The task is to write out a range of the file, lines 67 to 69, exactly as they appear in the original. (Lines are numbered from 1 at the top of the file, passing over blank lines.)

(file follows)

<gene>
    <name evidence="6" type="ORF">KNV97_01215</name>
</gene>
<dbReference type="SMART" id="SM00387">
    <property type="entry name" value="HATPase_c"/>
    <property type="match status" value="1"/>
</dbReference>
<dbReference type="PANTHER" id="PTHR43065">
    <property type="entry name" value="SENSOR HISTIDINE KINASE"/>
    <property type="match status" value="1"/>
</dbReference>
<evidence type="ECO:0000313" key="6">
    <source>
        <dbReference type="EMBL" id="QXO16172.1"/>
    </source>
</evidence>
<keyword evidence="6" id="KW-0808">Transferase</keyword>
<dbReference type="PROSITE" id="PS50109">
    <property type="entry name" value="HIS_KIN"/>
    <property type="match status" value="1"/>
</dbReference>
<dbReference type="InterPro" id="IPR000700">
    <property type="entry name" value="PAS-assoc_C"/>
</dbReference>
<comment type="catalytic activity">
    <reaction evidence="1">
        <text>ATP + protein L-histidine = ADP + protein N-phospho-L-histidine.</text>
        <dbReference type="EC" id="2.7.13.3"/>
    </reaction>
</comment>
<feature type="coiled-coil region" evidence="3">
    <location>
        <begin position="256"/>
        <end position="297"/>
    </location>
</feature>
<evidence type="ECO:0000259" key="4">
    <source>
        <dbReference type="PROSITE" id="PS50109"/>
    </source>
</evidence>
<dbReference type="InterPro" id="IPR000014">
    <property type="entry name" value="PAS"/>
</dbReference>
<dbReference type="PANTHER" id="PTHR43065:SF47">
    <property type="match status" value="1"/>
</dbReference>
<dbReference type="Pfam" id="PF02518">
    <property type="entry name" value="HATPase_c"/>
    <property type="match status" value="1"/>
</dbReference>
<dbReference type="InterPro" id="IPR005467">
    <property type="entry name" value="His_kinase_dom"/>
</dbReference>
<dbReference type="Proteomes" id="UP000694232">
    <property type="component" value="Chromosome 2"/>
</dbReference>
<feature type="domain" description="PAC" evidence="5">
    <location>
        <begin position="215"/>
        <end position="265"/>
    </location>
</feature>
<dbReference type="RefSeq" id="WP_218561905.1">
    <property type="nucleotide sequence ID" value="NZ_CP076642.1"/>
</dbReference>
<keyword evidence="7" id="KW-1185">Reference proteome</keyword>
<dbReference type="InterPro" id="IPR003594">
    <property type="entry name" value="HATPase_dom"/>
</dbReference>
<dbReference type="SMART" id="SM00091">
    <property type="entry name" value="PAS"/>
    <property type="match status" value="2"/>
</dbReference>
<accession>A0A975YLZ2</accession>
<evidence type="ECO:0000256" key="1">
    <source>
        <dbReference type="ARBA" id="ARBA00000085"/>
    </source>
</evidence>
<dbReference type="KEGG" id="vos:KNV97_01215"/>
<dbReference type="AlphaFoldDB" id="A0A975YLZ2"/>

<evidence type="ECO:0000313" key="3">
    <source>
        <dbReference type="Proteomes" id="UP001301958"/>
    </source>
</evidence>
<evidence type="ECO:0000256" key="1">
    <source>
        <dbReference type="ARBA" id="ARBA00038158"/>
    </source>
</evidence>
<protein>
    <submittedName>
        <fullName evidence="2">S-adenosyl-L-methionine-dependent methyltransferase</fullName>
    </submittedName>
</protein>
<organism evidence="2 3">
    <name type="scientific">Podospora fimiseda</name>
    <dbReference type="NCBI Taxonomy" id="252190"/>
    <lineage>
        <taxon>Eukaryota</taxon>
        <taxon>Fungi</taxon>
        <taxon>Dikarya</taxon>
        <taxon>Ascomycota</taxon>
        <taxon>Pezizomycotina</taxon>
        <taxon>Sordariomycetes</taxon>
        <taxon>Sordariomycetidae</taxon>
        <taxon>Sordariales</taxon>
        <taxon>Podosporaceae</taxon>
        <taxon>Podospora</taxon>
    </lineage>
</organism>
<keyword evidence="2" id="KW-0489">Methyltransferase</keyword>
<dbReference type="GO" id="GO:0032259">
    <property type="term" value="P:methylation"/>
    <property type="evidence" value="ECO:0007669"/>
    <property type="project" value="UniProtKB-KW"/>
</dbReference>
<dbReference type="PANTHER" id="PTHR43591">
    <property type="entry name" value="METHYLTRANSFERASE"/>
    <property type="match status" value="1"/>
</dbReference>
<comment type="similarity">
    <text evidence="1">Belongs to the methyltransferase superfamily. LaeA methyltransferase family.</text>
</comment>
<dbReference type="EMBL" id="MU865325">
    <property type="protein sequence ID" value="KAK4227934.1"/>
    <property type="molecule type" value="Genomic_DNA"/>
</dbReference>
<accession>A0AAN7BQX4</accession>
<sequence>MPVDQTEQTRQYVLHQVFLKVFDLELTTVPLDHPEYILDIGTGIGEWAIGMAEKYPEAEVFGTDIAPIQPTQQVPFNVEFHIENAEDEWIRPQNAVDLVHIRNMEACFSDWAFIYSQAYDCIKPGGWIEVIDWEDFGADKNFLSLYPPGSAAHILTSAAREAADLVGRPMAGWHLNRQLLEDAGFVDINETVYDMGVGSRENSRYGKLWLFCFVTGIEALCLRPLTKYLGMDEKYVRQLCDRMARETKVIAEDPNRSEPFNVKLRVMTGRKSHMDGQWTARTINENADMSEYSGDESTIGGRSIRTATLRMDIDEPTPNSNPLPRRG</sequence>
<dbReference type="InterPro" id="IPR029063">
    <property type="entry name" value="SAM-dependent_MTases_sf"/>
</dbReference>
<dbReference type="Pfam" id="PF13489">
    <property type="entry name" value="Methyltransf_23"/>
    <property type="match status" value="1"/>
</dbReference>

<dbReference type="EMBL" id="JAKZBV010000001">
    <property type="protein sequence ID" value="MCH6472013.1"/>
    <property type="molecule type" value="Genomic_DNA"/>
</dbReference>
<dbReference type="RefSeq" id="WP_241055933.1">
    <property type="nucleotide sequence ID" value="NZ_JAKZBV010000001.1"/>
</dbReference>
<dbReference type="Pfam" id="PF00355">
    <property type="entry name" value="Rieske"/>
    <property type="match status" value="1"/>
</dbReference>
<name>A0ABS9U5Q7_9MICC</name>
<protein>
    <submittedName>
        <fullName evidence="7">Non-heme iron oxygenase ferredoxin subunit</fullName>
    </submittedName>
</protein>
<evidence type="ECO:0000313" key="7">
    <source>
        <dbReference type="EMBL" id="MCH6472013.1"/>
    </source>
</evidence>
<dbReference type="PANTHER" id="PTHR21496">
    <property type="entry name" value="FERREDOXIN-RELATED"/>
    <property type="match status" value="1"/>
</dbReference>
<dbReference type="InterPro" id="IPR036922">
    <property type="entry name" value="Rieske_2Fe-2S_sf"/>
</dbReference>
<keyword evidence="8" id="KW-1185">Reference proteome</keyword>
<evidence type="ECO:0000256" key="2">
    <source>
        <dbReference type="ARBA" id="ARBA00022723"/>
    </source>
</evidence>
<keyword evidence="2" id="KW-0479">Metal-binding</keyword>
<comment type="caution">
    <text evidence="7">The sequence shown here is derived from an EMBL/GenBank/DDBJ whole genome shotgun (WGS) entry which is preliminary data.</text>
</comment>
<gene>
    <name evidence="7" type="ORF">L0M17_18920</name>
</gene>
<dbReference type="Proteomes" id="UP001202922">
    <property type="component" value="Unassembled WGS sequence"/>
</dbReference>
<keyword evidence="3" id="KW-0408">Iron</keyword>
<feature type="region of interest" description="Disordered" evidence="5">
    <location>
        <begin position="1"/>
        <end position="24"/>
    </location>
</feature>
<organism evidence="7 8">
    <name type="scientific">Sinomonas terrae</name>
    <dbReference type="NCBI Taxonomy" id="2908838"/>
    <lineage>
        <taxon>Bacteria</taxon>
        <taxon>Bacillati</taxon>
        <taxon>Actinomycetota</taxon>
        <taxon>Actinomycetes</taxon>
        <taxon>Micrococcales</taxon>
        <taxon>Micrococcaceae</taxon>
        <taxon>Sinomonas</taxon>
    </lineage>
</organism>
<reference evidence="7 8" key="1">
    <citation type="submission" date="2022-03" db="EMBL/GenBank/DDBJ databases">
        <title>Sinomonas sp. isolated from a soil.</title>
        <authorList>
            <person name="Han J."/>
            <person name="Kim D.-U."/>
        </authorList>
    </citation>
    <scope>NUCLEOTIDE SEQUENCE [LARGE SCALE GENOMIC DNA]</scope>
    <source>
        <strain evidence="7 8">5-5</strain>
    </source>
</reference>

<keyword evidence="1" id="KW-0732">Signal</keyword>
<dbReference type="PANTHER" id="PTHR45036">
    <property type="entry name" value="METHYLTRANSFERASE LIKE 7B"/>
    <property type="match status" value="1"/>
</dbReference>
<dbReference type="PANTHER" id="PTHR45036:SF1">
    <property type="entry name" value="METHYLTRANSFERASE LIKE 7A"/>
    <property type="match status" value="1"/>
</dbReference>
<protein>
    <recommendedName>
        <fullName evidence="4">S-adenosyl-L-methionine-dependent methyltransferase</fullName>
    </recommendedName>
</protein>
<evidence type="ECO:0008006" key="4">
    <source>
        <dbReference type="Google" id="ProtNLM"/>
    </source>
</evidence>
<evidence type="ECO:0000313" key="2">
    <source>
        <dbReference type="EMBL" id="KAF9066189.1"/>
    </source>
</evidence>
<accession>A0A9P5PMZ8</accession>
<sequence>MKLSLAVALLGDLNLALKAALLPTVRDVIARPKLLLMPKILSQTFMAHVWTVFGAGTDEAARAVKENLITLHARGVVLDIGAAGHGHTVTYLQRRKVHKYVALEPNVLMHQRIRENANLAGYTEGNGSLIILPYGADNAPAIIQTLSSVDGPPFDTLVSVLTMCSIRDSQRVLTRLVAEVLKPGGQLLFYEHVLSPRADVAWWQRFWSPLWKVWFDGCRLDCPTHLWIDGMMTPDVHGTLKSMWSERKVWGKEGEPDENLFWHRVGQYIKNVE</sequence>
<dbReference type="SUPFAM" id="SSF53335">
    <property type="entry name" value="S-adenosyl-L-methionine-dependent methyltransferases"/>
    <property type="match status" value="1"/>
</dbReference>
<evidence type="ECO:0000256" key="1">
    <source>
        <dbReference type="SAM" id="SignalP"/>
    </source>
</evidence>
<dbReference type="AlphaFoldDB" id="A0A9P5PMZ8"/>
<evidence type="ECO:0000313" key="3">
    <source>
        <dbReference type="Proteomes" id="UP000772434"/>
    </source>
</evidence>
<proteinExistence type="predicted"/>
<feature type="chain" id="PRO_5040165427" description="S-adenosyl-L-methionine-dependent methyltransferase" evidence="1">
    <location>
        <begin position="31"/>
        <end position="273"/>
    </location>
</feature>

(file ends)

<keyword evidence="7" id="KW-1185">Reference proteome</keyword>
<dbReference type="InterPro" id="IPR003594">
    <property type="entry name" value="HATPase_dom"/>